Learning to Look: Butter Mold

Cylinder-shaped wood butter mold, about 6 inches high and 4 inches diameter, with 2 inches of wood handle sticking out the top

MSU Museum Education Team Collection

This is an example of a wooden Butter Mold (body of piece is about 6″ high and 4″ diameter). It was used to mold butter into shapes. Before modern methods of butter making, people made and molded butter by hand into pieces for individual use or sale. Different farms would have their own design on its butter mold. This was especially important when butter was sold at the market and not directly from the farm. Often, shoppers linked quality to a particular butter print and would ask for that butter specifically. In addition, printed butter sold for more money than the unmarked alternative. This was an early form of the branding of products that we see today.

How to Mold Butter

  1. Make butter
  2. Soak the mold in cold water to chill it
  3. Pack the butter into the mold
  4. Use the plunger to push the butter out of the mold

 

Cylinder-shaped wood butter mold, about 6 inches high and 4 inches diameter, on its side, with wood plunger carved with flower pattern fit inside

MSU Museum Education Team Collection

Many wooden molds were shaped like bells and could hold a pound of butter. The butter would take on the shape of the mold and the top of the butter would be stamped with the carving on the inside of the mold.

Wood plunger, carved with a flower pattern, fit into bottom of cylinder-shaped wood butter mold that is about 6 inches high and 4 inches diameter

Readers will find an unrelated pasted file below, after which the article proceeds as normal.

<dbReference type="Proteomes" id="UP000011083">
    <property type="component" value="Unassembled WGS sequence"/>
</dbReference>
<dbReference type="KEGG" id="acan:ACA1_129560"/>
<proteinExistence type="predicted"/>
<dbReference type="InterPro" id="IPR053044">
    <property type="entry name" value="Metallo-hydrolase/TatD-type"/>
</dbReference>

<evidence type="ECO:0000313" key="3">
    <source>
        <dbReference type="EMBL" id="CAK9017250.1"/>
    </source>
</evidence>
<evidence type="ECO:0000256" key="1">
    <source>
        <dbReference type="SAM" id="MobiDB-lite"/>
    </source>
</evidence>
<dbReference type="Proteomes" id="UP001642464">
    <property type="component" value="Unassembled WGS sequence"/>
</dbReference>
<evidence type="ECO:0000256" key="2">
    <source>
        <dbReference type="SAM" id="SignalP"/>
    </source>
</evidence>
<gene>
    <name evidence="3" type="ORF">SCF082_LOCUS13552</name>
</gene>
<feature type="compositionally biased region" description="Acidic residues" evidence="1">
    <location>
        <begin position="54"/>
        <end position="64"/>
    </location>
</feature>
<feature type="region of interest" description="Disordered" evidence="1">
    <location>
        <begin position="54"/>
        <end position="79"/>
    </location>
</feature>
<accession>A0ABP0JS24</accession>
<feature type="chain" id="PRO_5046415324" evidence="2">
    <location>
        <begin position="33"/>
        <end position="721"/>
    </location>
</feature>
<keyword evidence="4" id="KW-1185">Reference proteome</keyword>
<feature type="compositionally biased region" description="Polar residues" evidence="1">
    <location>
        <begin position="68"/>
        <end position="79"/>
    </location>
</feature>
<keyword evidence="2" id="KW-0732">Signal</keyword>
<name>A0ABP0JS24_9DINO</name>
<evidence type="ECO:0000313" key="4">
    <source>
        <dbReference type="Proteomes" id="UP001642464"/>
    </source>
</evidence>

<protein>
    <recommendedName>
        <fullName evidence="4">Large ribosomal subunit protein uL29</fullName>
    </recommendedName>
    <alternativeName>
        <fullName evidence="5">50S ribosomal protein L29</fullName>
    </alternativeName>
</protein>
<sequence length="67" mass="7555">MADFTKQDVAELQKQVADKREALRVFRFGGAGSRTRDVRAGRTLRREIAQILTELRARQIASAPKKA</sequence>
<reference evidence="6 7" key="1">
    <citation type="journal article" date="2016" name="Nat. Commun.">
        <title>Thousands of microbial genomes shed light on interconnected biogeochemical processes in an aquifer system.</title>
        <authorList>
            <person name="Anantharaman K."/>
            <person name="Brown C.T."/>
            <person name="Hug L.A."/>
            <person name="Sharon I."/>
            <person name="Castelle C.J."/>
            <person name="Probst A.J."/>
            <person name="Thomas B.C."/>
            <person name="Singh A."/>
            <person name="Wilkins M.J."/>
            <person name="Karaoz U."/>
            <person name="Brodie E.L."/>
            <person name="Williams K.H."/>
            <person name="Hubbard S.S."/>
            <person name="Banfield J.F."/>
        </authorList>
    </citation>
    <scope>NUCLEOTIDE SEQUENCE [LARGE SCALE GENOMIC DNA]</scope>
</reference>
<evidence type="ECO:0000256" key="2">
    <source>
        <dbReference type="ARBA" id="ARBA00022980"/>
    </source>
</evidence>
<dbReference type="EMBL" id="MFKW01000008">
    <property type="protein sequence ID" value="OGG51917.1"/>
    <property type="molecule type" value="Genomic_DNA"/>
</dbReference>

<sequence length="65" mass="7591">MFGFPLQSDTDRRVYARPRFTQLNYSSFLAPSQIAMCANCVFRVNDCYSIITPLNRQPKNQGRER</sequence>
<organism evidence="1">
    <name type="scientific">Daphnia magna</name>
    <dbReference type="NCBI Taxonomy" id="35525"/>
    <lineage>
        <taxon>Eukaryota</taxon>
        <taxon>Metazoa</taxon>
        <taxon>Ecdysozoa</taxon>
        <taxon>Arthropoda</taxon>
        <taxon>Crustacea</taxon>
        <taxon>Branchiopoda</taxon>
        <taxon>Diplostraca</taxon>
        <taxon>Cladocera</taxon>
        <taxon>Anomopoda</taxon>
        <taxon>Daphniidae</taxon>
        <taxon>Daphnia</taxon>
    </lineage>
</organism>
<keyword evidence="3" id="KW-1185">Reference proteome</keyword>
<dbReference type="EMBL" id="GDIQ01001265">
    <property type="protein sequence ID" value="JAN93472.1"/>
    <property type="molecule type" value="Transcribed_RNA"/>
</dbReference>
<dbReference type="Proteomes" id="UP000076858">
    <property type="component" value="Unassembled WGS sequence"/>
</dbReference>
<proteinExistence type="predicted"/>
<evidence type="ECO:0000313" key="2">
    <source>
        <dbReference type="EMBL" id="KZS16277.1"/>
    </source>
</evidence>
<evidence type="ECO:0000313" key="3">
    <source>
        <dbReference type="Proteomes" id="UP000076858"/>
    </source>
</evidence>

MSU Museum Education Team Collection

Butter was usually made by woman on the farm, and was an important source of income for many families. Butter molds were also a creative outlet for farmers and craftsmen and a source of beauty on the farm and in the lives of the women and families making the butter. Common designs were sheaves of wheat, pineapples, thistles, cows, flowers, roosters, and even geometric designs.

Learning to Look

  • Have you seen or used one of these before?
  • Does the butter mold remind you of anything you’ve seen or have in your house?
  • This butter mold is made from wood. How do you think it feels? Smooth? Rough? Heavy? Light?
  • If you had a butter mold, what pattern would you want carved on the interior?

Activities

  1. Make your own butter – all you need is heavy cream and a sealable jar! Find instructions here: http://littlehouseontheprairie.com/making-homemade-butter-with-kids/
  2. Draw your own butter mold design:
  • Gather supplies: paper + pencil, crayons, or markers
  • Decide what shape your butter will be: oval, circle, rectangle, square?
  • Draw your design: what will your design be? Look around your house or outside your window for inspiration. Think about nature, shapes, or patterns. What represents you or your family?

Further Resources

Step-by step guide to using historical butter molds

Video of the process of making butter and using a butter mold

See other butter molds from the MSU Museum

Learn more info about butter molds from other museums:
http://statemuseumpa.org/butter-mold/
https://www.themsv.org/artwork/butter-mold
https://museumonmainstreet.org/content/butter-mold
https://highplainsmuseum.org/2013/07/holy-butter-mold-batman/

 

 

All Rights Reserved